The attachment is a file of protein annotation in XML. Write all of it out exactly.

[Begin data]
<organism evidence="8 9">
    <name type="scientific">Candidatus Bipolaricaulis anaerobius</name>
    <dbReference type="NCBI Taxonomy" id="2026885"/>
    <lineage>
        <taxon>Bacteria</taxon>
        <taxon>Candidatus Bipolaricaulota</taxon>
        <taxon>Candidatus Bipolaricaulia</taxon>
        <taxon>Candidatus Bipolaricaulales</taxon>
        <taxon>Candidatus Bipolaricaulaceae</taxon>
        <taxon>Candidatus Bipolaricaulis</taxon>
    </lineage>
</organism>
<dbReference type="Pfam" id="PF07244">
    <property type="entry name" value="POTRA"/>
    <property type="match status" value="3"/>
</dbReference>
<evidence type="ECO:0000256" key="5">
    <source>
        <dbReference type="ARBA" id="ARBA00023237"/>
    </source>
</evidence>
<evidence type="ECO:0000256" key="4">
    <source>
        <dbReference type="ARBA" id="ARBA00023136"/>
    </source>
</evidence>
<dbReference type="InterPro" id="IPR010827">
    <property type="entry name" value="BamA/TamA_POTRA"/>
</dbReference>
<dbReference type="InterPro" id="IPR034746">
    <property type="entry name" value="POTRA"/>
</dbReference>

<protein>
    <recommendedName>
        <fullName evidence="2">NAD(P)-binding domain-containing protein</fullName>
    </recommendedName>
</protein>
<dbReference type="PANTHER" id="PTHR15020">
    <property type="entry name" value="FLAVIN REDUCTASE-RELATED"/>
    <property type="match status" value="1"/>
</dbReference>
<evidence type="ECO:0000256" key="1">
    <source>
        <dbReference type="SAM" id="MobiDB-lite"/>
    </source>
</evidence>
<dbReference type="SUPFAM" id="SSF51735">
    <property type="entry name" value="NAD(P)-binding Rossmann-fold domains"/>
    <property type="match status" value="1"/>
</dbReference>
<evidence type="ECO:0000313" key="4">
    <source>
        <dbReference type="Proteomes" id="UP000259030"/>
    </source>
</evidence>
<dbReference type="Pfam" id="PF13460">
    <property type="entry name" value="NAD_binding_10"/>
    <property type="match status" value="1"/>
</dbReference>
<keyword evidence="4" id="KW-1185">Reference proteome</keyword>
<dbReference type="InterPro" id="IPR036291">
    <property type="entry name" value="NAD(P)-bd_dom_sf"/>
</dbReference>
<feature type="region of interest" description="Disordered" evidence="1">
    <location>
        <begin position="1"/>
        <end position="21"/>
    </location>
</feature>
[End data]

<organism evidence="8 9">
    <name type="scientific">Candidatus Bipolaricaulis anaerobius</name>
    <dbReference type="NCBI Taxonomy" id="2026885"/>
    <lineage>
        <taxon>Bacteria</taxon>
        <taxon>Candidatus Bipolaricaulota</taxon>
        <taxon>Candidatus Bipolaricaulia</taxon>
        <taxon>Candidatus Bipolaricaulales</taxon>
        <taxon>Candidatus Bipolaricaulaceae</taxon>
        <taxon>Candidatus Bipolaricaulis</taxon>
    </lineage>
</organism>
<dbReference type="Pfam" id="PF07244">
    <property type="entry name" value="POTRA"/>
    <property type="match status" value="3"/>
</dbReference>
<evidence type="ECO:0000256" key="5">
    <source>
        <dbReference type="ARBA" id="ARBA00023237"/>
    </source>
</evidence>
<evidence type="ECO:0000256" key="4">
    <source>
        <dbReference type="ARBA" id="ARBA00023136"/>
    </source>
</evidence>
<dbReference type="InterPro" id="IPR010827">
    <property type="entry name" value="BamA/TamA_POTRA"/>
</dbReference>
<dbReference type="InterPro" id="IPR034746">
    <property type="entry name" value="POTRA"/>
</dbReference>

<protein>
    <recommendedName>
        <fullName evidence="2">NAD(P)-binding domain-containing protein</fullName>
    </recommendedName>
</protein>
<dbReference type="PANTHER" id="PTHR15020">
    <property type="entry name" value="FLAVIN REDUCTASE-RELATED"/>
    <property type="match status" value="1"/>
</dbReference>
<evidence type="ECO:0000256" key="1">
    <source>
        <dbReference type="SAM" id="MobiDB-lite"/>
    </source>
</evidence>
<dbReference type="SUPFAM" id="SSF51735">
    <property type="entry name" value="NAD(P)-binding Rossmann-fold domains"/>
    <property type="match status" value="1"/>
</dbReference>
<evidence type="ECO:0000313" key="4">
    <source>
        <dbReference type="Proteomes" id="UP000259030"/>
    </source>
</evidence>
<dbReference type="Pfam" id="PF13460">
    <property type="entry name" value="NAD_binding_10"/>
    <property type="match status" value="1"/>
</dbReference>
<keyword evidence="4" id="KW-1185">Reference proteome</keyword>
<dbReference type="InterPro" id="IPR036291">
    <property type="entry name" value="NAD(P)-bd_dom_sf"/>
</dbReference>
<feature type="region of interest" description="Disordered" evidence="1">
    <location>
        <begin position="1"/>
        <end position="21"/>
    </location>
</feature>